In his "Speech on Reconstruction," delivered just before that fateful night at Ford's Theater, President Abraham Lincoln reminded a still-healing nation that restoring normal relations between the Union North and Confederate South required some flexibility. He clearly understood how compromise helps serve the common good.
Yet, in a clear reference to the end of slavery, Lincoln closed his speech with these words: "Important principles may be, and must be, inflexible."
Lincoln's strategy is still relevant. Compromise is essential, but never on core principles.
This issue of NYSUT United reports on a just-concluded agreement on teacher/principal evaluations. It was a tough negotiation; one that was covered extensively in the mainstream media, sometimes accurately although more often than not inaccurately. But, while NYSUT negotiators were often challenged, we were never uncertain. We had our principles to guide us at every turn.
We knew that anything to which we agreed had to be fair to teachers and good for students. While we embrace accountability and understand that test scores have a role in the process, they must have a clearly limited role.
We knew that any agreement had to preserve local control through collective bargaining and had to preserve the voice of teachers and the communities they serve.
We knew that the end result had to advance educational excellence so New York's public schools could continue to be among the nation's best.
We stood firm on each of these important principles, as well as all the other principles adopted by the 2010 NYSUT Representative Assembly. In the end, it is our principles and values that define who we are.
The principles and values that define NYSUT continue to show us the way on the difficult issues that challenge our union. They always have and always will.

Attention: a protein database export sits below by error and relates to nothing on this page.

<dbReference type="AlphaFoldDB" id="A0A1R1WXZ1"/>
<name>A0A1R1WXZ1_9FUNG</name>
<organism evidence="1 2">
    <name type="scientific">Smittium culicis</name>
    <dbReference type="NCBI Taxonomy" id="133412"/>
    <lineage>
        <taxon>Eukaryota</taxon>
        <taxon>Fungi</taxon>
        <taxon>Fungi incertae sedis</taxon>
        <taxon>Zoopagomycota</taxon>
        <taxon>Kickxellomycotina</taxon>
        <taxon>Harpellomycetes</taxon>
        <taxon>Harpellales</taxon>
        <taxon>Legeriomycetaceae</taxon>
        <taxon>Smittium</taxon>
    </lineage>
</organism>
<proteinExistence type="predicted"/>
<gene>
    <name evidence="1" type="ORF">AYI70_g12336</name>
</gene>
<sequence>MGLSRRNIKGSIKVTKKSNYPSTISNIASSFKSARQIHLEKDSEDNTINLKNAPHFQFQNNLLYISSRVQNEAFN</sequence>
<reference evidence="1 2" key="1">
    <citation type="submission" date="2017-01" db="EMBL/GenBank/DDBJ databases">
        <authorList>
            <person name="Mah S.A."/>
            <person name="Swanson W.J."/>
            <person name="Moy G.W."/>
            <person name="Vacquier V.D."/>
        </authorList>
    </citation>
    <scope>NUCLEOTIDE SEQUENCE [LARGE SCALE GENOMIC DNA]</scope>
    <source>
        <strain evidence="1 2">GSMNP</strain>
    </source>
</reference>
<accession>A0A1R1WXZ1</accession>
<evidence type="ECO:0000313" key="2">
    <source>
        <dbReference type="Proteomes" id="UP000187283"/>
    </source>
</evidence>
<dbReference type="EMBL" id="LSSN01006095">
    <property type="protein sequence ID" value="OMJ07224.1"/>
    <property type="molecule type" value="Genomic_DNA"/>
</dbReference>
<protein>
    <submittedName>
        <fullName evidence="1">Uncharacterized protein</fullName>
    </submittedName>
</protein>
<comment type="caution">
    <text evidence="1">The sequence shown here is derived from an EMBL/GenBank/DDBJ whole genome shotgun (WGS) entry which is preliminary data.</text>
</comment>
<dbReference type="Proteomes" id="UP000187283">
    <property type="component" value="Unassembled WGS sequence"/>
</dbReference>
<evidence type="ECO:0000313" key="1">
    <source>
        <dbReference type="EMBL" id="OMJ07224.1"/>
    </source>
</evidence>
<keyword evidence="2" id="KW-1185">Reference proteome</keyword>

They show us the way as we advocate in Albany for a state budget that doesn't pit district against district; a budget that addresses the conditions that impact students from low-income households; a budget that understands the unique circumstances facing children with special needs, English language learners, children of color and those from small, rural settings; and a budget that protects the quality and accessibility of higher education.
Our principles show us the way as we try to ward off a serious threat to retirement security. The proposed Tier 6 pension "reform" not only puts future public servants at a disadvantage, it undermines the security of present-day pensioners. State Comptroller Tom DiNapoli has shown great leadership and courage on this issue, and we are proud to work with him.
And our principles show us the way as we stand with our sisters and brothers at University Hospital at Downstate Medical Center in Brooklyn as they fight efforts to privatize — or, as NYSUT Board Member Stephen Rechner calls it, to "profitize" — that important health care facility. Downstate epitomizes who we are as an organization. As an institution, it provides a world-class education to medical students by leading the way in cutting-edge research, and it offers high-quality medicine to some of New York's most vulnerable citizens.
NYSUT's decisions, choices and strategies are framed within the context of what's good for our members and the communities we serve.
It is fitting that some of the important decisions we are making as an organization come at a time of year when we honor great decision-makers. Women's History Month, Black History Month and President's Day all give us an opportunity to look at how leadership can advance and shape a society, and how principles matter.
As we have experienced and will continue to experience in the coming months, the legislative and budgetary road can be rocky. Arriving at conditions that create the opportunity for our members and our communities to flourish — to expand access to the American Dream — at times can and will be contentious.
It must be understood by our enemies and our friends that compromise must be viewed as a vehicle to strengthen basic principles, not abandon them. Dr. Martin Luther King, Jr., said it best, "True peace is not merely the absence of tension; it is the presence of justice."